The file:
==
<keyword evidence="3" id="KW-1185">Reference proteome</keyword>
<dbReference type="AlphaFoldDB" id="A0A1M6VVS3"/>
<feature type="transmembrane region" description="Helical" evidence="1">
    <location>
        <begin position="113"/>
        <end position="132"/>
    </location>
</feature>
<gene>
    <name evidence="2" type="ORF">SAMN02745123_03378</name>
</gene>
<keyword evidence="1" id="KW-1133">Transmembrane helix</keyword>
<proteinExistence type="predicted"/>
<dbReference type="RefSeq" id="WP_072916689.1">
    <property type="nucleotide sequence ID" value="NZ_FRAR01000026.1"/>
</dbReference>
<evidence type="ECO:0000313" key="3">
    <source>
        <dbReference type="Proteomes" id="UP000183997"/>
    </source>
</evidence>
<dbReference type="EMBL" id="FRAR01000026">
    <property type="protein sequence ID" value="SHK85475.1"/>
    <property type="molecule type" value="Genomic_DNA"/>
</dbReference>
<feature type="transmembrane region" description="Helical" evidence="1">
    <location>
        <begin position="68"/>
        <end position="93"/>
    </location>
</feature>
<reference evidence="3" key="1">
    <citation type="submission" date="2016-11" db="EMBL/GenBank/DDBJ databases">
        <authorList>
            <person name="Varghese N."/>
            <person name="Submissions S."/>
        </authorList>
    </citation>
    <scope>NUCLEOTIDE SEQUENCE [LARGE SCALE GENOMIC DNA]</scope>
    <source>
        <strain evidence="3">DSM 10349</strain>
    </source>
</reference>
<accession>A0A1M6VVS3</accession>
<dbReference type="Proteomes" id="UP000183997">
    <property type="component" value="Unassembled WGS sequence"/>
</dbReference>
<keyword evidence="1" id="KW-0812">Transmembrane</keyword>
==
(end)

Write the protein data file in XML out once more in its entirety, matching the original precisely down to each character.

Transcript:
<keyword evidence="3" id="KW-1185">Reference proteome</keyword>
<dbReference type="AlphaFoldDB" id="A0A1M6VVS3"/>
<feature type="transmembrane region" description="Helical" evidence="1">
    <location>
        <begin position="113"/>
        <end position="132"/>
    </location>
</feature>
<gene>
    <name evidence="2" type="ORF">SAMN02745123_03378</name>
</gene>
<keyword evidence="1" id="KW-1133">Transmembrane helix</keyword>
<proteinExistence type="predicted"/>
<dbReference type="RefSeq" id="WP_072916689.1">
    <property type="nucleotide sequence ID" value="NZ_FRAR01000026.1"/>
</dbReference>
<evidence type="ECO:0000313" key="3">
    <source>
        <dbReference type="Proteomes" id="UP000183997"/>
    </source>
</evidence>
<dbReference type="EMBL" id="FRAR01000026">
    <property type="protein sequence ID" value="SHK85475.1"/>
    <property type="molecule type" value="Genomic_DNA"/>
</dbReference>
<feature type="transmembrane region" description="Helical" evidence="1">
    <location>
        <begin position="68"/>
        <end position="93"/>
    </location>
</feature>
<reference evidence="3" key="1">
    <citation type="submission" date="2016-11" db="EMBL/GenBank/DDBJ databases">
        <authorList>
            <person name="Varghese N."/>
            <person name="Submissions S."/>
        </authorList>
    </citation>
    <scope>NUCLEOTIDE SEQUENCE [LARGE SCALE GENOMIC DNA]</scope>
    <source>
        <strain evidence="3">DSM 10349</strain>
    </source>
</reference>
<accession>A0A1M6VVS3</accession>
<dbReference type="Proteomes" id="UP000183997">
    <property type="component" value="Unassembled WGS sequence"/>
</dbReference>
<keyword evidence="1" id="KW-0812">Transmembrane</keyword>